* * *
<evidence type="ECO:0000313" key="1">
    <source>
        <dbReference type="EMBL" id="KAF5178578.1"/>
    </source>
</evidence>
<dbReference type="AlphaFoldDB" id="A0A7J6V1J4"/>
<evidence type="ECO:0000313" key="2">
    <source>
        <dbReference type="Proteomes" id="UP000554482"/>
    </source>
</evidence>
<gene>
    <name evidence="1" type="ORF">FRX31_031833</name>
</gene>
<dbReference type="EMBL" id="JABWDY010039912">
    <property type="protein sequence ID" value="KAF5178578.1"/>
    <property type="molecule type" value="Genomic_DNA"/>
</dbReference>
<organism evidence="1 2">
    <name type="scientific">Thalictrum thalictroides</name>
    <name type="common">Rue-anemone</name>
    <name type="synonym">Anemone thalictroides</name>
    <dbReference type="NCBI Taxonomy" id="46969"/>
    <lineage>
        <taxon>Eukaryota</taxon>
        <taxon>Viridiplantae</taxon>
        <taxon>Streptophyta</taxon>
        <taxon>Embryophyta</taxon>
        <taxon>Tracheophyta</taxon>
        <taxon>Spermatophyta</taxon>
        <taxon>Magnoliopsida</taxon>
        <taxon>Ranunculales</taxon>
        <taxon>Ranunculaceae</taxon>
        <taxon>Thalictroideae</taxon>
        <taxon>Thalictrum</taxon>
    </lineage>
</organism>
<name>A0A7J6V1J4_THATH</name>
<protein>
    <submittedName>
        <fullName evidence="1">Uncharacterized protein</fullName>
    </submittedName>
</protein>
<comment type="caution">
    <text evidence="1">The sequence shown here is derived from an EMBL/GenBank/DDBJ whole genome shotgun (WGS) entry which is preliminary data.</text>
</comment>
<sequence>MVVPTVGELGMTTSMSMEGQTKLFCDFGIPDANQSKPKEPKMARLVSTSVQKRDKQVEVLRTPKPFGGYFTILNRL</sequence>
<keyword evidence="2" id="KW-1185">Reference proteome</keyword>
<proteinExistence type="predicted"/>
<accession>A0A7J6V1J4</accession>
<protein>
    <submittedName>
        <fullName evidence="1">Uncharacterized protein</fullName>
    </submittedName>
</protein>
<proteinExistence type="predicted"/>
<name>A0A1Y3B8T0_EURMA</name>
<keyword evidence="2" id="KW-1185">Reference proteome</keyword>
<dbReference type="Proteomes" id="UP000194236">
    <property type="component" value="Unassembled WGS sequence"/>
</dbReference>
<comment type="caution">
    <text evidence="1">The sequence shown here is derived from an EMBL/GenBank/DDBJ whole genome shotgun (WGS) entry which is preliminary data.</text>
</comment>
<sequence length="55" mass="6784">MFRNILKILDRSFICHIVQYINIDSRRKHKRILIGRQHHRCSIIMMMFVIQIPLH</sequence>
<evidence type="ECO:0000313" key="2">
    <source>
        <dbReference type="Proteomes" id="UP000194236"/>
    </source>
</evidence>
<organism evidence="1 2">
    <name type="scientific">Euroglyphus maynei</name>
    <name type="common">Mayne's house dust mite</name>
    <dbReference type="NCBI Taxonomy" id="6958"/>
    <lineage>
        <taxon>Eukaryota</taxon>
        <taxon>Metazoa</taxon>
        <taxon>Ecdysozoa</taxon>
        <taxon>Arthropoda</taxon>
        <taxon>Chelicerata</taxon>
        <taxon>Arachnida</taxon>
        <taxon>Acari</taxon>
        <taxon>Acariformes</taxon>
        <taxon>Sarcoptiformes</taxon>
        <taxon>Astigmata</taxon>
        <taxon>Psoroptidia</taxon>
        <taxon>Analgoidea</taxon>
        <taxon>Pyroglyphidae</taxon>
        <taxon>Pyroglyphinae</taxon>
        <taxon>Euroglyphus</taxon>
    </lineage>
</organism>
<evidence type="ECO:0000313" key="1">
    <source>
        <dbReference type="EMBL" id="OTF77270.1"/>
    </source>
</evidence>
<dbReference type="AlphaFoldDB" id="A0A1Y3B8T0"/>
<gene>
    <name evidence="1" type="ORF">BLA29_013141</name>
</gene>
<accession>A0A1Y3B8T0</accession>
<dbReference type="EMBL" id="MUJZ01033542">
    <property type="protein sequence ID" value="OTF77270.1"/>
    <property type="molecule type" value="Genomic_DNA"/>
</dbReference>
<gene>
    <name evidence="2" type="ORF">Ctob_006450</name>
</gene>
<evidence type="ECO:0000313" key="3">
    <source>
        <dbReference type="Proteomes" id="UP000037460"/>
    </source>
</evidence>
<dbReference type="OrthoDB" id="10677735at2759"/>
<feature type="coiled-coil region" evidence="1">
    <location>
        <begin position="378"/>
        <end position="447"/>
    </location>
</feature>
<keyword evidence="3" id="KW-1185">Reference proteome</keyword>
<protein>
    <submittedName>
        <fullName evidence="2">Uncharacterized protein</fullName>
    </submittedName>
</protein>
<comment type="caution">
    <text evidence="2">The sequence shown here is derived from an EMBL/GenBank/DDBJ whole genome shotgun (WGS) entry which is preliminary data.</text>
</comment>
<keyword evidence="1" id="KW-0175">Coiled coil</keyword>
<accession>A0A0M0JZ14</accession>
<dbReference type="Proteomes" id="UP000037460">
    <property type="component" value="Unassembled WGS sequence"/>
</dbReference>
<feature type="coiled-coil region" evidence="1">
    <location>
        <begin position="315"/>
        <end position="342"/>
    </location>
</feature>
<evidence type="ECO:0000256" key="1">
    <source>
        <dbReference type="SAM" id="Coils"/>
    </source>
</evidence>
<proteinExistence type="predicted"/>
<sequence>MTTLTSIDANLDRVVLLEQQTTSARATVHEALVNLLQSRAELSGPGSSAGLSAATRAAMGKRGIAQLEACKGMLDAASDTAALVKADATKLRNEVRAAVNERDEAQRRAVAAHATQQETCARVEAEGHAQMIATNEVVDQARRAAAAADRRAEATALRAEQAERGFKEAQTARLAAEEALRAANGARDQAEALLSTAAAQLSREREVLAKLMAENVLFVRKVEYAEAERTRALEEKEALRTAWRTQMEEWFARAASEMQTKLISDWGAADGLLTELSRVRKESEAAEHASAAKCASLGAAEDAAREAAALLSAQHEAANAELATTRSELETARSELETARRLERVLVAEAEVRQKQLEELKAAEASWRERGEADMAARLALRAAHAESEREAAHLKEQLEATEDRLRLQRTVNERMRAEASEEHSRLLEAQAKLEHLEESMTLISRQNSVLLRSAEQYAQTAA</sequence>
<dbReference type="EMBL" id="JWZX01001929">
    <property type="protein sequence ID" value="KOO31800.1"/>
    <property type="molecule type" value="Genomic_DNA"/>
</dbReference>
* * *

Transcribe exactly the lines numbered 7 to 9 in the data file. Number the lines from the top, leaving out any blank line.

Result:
<evidence type="ECO:0000313" key="2">
    <source>
        <dbReference type="Proteomes" id="UP000554482"/>